Halle Berry has been totally committed to health and fitness lately. Her Instagram is full of all kinds of workout videos, tips and healthy recipes. Once a week, she even does Fitness Fridays with her trainer, Peter Lee Thomas.
This past week, the actress gave followers an even more inside look at how she stays in such killer shape. Even though she’s always been open about her keto diet (which she does to maintain both her weight and diabetes), she recently shared that she also practices intermittent fasting.
You May Also Like: Halle Berry Says This Food Is The Reason Her Skin Looks So Young
"I normally skip breakfast and I sort of fast and I do my green drink or I do my bullet coffee," she shared in her Instagram story. She further explained that she usually only has two meals a day.
Although she didn’t directly claim this to be the 16:8 diet, it does sound like that’s what it could be. Nutritionist Rania Batayneh, MPH explains that a 16:8 diet is where individual 'fast' for 16 hours and then eat whatever they want during the remaining eight. "The main difference between intermittent fasting and other diets is that intermittent fasting does not restrict what or how much you eat, just when you eat it."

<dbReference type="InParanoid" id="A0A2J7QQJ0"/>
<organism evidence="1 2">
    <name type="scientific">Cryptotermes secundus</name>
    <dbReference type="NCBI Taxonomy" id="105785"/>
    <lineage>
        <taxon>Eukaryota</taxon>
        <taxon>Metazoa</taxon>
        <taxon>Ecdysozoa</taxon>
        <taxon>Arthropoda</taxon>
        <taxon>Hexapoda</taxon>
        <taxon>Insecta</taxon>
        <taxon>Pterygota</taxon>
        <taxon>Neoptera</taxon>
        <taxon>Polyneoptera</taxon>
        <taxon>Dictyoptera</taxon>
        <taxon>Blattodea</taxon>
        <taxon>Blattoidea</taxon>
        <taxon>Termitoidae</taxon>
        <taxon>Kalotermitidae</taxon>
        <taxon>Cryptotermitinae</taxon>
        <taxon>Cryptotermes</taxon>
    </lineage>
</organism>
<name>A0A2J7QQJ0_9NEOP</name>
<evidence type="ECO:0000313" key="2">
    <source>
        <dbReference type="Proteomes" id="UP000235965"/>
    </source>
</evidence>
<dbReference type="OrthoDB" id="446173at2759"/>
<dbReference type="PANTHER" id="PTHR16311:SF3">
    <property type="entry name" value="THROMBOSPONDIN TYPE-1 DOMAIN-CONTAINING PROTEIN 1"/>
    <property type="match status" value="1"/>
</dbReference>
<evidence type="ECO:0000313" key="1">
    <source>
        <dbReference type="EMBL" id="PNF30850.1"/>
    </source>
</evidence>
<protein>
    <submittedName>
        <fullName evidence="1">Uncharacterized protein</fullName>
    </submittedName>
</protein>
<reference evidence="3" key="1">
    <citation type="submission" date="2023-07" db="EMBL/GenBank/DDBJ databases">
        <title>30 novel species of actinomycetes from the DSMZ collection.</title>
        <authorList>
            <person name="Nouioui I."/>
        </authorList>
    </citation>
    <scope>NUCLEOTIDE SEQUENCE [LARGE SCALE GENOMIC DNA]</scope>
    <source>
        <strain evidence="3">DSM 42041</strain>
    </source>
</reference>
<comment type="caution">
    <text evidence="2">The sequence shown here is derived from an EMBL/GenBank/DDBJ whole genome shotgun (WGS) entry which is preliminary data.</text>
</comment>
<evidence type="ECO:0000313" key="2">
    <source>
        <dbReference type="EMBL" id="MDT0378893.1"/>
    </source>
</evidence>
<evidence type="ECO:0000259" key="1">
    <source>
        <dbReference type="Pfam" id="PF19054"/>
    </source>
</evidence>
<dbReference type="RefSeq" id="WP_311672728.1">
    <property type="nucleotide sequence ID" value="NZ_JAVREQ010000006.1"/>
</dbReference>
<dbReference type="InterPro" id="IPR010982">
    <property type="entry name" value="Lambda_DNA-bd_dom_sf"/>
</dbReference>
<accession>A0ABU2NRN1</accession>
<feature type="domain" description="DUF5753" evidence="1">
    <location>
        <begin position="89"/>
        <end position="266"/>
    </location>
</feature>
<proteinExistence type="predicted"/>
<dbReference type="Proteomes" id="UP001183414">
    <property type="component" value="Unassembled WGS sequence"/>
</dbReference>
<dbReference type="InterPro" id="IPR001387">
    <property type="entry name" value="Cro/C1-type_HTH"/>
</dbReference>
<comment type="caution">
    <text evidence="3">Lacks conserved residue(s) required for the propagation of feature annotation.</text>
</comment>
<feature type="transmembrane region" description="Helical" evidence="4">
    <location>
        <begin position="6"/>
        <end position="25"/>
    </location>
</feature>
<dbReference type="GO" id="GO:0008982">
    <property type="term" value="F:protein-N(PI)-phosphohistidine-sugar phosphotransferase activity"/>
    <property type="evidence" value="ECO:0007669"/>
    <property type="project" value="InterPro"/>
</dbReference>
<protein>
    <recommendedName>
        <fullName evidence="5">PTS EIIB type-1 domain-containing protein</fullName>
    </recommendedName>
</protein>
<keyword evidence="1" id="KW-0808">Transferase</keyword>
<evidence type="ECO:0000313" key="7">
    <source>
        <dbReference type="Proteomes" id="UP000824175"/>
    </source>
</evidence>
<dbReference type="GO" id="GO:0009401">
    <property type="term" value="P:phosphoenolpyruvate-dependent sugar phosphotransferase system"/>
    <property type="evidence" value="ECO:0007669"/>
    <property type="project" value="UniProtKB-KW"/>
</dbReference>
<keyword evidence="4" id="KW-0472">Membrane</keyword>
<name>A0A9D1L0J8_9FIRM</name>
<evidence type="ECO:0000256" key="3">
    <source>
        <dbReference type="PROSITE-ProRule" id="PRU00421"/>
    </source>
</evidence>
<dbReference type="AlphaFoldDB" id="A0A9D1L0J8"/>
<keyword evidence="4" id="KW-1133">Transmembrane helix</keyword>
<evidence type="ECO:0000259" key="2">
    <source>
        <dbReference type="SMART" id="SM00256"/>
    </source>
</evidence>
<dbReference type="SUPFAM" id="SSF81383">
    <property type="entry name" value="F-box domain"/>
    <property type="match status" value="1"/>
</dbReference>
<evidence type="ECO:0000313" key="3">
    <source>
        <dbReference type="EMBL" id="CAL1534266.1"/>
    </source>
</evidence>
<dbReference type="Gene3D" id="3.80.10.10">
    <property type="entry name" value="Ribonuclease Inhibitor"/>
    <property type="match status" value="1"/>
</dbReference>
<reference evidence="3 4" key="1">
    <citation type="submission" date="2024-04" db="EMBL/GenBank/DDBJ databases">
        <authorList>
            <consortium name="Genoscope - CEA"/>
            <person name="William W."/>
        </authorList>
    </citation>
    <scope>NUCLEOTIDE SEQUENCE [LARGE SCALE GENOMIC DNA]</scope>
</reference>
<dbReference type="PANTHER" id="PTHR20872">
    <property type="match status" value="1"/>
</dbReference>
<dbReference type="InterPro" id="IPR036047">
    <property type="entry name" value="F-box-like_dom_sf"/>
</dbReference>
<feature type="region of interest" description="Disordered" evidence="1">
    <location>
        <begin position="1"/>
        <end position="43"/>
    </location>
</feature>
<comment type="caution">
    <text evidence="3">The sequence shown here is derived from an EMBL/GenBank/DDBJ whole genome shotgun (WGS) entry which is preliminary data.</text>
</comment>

She explains that possible benefits of this type of eating habit is an improvement in insulin sensitivity, initiating autophagy, "which is essentially the cleanup of damaged and useless molecules and cellular debris," as well as decreasing chronic inflammation.
"Fasting, or not eating for a longer block of time, is one of the most efficient ways to get your body to burn fat," explains Ilana Muhlstein, MS, RDN. " The thought is that if you combine the two very restrictive regimens [Keto and intermittent fasting], that you would see the most rapid rate of fat burn."
Batayneh says intermittent fasting can, for the most part, be safe. However, those with conditions such as diabetes or who have trouble regulating blood sugar, women who are pregnant, individuals with a history of eating disorders, those with low blood pressure should consult with a doctor or dietitian before trying it.
"If you're generally well-nourished and healthy, it should be safe to try, although you may feel hungry, weak, and irritable the first few times you enter a fasted state," says Batayneh. "Make sure to drink calorie-free liquids (coffee is fine, but isn't necessarily the most hydrating) when you're fasting, and include electrolytes."